In the context of borderline personality disorder (BPD), splitting refers to a defence mechanism or cognitive distortion that is commonly associated with the condition. It involves a person's tendency to perceive themselves and others in an all-or-nothing manner.
Individuals with BPD often struggle with emotional regulation and have difficulty maintaining stable and consistent views of themselves and others. Splitting is characterized by the extreme and polarized perception of people, situations, and experiences as either all good or all bad, without recognizing the complexity and nuances that exist.
For example, individuals may idealize their partner one day, thinking they are the best thing that has ever happened to them and feeling intense love, and then within the blink of an eye completely devalue them after a conflict, feeling hatred and considering separation. The shift in perception or feeling can be based on a minor flaw or perceived slight, and can be very sudden. Both ends of the continuum bring up feelings that are very real and very intense, which can lead to chaotic extreme behaviours or decisions when acted upon, and then subsequent regret when the emotional activation as subsided.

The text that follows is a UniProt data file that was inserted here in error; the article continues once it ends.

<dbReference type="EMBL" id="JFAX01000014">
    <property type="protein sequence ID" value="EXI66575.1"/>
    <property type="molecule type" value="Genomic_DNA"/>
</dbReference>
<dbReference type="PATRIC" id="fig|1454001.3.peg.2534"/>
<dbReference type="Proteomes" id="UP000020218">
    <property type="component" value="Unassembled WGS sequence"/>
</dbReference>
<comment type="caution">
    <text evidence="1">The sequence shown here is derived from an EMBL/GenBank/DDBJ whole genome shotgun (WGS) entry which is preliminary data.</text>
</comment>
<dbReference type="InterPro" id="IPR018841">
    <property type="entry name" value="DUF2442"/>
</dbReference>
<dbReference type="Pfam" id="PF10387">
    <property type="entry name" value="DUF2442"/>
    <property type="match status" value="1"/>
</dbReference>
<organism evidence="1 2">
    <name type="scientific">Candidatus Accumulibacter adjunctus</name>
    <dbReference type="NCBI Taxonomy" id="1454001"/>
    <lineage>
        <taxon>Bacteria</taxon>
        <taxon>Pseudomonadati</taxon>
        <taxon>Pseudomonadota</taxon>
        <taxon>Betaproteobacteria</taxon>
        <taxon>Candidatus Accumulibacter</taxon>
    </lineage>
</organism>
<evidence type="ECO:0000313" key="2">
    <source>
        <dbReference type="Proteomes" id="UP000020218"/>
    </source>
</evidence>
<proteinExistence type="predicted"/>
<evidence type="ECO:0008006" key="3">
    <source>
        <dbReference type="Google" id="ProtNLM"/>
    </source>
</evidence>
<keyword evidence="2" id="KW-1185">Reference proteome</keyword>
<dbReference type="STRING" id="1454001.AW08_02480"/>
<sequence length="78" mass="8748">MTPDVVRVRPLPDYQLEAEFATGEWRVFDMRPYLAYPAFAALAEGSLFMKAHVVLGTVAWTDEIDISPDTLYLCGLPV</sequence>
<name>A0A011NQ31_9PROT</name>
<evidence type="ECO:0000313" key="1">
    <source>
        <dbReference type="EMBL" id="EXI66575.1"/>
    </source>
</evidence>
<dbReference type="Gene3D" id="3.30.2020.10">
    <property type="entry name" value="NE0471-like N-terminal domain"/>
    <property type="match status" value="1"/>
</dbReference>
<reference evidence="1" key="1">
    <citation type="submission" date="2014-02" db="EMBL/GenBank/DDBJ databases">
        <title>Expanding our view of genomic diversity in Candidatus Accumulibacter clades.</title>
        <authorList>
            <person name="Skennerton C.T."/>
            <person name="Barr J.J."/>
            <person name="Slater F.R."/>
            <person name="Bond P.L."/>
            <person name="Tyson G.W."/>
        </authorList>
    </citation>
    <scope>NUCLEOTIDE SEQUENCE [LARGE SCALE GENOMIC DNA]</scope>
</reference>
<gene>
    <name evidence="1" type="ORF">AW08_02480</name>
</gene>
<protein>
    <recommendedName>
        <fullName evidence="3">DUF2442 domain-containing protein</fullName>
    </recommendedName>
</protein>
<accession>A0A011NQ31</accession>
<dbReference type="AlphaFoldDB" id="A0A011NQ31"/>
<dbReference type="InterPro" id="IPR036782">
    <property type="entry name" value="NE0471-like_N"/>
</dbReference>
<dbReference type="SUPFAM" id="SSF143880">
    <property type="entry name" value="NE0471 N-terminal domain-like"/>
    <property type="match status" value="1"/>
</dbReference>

Splitting can occur in any kind of relationships, including partners, friends, family members, or work colleagues. However, it can also occur within the person themselves. They may be feeling confident and good about themselves one minute, and then a small comment, thought, or mistake may trigger a wave of feeling worthless, incapable, or like a horrible person.
Splitting can lead to unstable relationships, emotional turmoil, and intense fear of abandonment. It can also contribute to impulsive behaviors, such as drastic changes in goals, values, or career paths, as well as a fluctuating sense of self-identity.
Therapy can effectively tackle splitting, and help to enhance awareness of cognitive distortions, develop emotional regulation skills, and find ways of integrating positive and negative aspects of themselves and others in a more balanced way. If you are experiencing symptoms of BPD and want to find out how therapy can help you, please book a consultation with Dr. Terrighena on (852) 2521 4668 or firstname.lastname@example.org.